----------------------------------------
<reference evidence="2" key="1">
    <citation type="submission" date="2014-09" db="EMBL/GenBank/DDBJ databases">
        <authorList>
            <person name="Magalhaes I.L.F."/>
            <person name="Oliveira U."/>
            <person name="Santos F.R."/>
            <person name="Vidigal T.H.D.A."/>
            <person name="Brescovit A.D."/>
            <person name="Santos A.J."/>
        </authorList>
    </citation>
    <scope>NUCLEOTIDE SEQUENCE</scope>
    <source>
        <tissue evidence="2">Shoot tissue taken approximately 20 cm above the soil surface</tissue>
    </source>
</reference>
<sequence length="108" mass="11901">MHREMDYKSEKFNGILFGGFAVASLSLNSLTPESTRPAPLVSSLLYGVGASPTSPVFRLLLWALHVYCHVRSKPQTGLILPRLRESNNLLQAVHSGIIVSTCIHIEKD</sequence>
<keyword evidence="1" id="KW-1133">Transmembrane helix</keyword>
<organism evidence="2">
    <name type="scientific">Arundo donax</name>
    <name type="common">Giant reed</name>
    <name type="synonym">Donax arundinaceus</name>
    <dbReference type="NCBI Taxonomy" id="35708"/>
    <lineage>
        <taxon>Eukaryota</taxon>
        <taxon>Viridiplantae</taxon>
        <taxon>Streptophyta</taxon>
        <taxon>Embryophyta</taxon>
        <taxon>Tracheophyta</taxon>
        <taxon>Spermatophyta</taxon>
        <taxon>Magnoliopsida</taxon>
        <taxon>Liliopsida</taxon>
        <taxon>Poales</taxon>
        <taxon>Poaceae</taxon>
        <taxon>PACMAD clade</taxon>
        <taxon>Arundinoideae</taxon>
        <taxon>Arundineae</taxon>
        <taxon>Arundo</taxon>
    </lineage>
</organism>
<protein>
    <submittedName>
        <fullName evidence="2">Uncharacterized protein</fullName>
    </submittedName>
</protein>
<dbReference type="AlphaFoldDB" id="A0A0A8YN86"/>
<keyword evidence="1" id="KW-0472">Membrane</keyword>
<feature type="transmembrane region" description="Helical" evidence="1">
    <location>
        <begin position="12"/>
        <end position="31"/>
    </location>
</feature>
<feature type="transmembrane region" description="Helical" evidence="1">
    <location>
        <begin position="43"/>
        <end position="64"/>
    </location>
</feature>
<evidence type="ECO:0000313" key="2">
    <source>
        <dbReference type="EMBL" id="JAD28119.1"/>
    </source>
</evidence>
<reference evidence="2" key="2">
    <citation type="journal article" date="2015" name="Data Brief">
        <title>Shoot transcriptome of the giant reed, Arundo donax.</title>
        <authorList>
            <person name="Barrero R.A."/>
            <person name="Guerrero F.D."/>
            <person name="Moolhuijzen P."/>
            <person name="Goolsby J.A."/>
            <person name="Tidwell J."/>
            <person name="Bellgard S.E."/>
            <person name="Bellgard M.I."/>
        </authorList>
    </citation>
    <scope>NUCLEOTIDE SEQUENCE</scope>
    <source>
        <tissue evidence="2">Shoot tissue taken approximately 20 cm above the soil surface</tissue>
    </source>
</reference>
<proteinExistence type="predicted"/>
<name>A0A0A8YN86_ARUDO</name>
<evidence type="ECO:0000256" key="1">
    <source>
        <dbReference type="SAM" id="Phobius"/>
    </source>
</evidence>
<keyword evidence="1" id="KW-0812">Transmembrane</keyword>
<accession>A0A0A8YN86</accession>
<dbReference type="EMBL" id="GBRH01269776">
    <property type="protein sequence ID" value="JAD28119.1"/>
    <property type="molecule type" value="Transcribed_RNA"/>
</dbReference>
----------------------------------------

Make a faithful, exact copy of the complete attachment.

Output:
<reference evidence="2" key="1">
    <citation type="submission" date="2014-09" db="EMBL/GenBank/DDBJ databases">
        <authorList>
            <person name="Magalhaes I.L.F."/>
            <person name="Oliveira U."/>
            <person name="Santos F.R."/>
            <person name="Vidigal T.H.D.A."/>
            <person name="Brescovit A.D."/>
            <person name="Santos A.J."/>
        </authorList>
    </citation>
    <scope>NUCLEOTIDE SEQUENCE</scope>
    <source>
        <tissue evidence="2">Shoot tissue taken approximately 20 cm above the soil surface</tissue>
    </source>
</reference>
<sequence length="108" mass="11901">MHREMDYKSEKFNGILFGGFAVASLSLNSLTPESTRPAPLVSSLLYGVGASPTSPVFRLLLWALHVYCHVRSKPQTGLILPRLRESNNLLQAVHSGIIVSTCIHIEKD</sequence>
<keyword evidence="1" id="KW-1133">Transmembrane helix</keyword>
<organism evidence="2">
    <name type="scientific">Arundo donax</name>
    <name type="common">Giant reed</name>
    <name type="synonym">Donax arundinaceus</name>
    <dbReference type="NCBI Taxonomy" id="35708"/>
    <lineage>
        <taxon>Eukaryota</taxon>
        <taxon>Viridiplantae</taxon>
        <taxon>Streptophyta</taxon>
        <taxon>Embryophyta</taxon>
        <taxon>Tracheophyta</taxon>
        <taxon>Spermatophyta</taxon>
        <taxon>Magnoliopsida</taxon>
        <taxon>Liliopsida</taxon>
        <taxon>Poales</taxon>
        <taxon>Poaceae</taxon>
        <taxon>PACMAD clade</taxon>
        <taxon>Arundinoideae</taxon>
        <taxon>Arundineae</taxon>
        <taxon>Arundo</taxon>
    </lineage>
</organism>
<protein>
    <submittedName>
        <fullName evidence="2">Uncharacterized protein</fullName>
    </submittedName>
</protein>
<dbReference type="AlphaFoldDB" id="A0A0A8YN86"/>
<keyword evidence="1" id="KW-0472">Membrane</keyword>
<feature type="transmembrane region" description="Helical" evidence="1">
    <location>
        <begin position="12"/>
        <end position="31"/>
    </location>
</feature>
<feature type="transmembrane region" description="Helical" evidence="1">
    <location>
        <begin position="43"/>
        <end position="64"/>
    </location>
</feature>
<evidence type="ECO:0000313" key="2">
    <source>
        <dbReference type="EMBL" id="JAD28119.1"/>
    </source>
</evidence>
<reference evidence="2" key="2">
    <citation type="journal article" date="2015" name="Data Brief">
        <title>Shoot transcriptome of the giant reed, Arundo donax.</title>
        <authorList>
            <person name="Barrero R.A."/>
            <person name="Guerrero F.D."/>
            <person name="Moolhuijzen P."/>
            <person name="Goolsby J.A."/>
            <person name="Tidwell J."/>
            <person name="Bellgard S.E."/>
            <person name="Bellgard M.I."/>
        </authorList>
    </citation>
    <scope>NUCLEOTIDE SEQUENCE</scope>
    <source>
        <tissue evidence="2">Shoot tissue taken approximately 20 cm above the soil surface</tissue>
    </source>
</reference>
<proteinExistence type="predicted"/>
<name>A0A0A8YN86_ARUDO</name>
<evidence type="ECO:0000256" key="1">
    <source>
        <dbReference type="SAM" id="Phobius"/>
    </source>
</evidence>
<keyword evidence="1" id="KW-0812">Transmembrane</keyword>
<accession>A0A0A8YN86</accession>
<dbReference type="EMBL" id="GBRH01269776">
    <property type="protein sequence ID" value="JAD28119.1"/>
    <property type="molecule type" value="Transcribed_RNA"/>
</dbReference>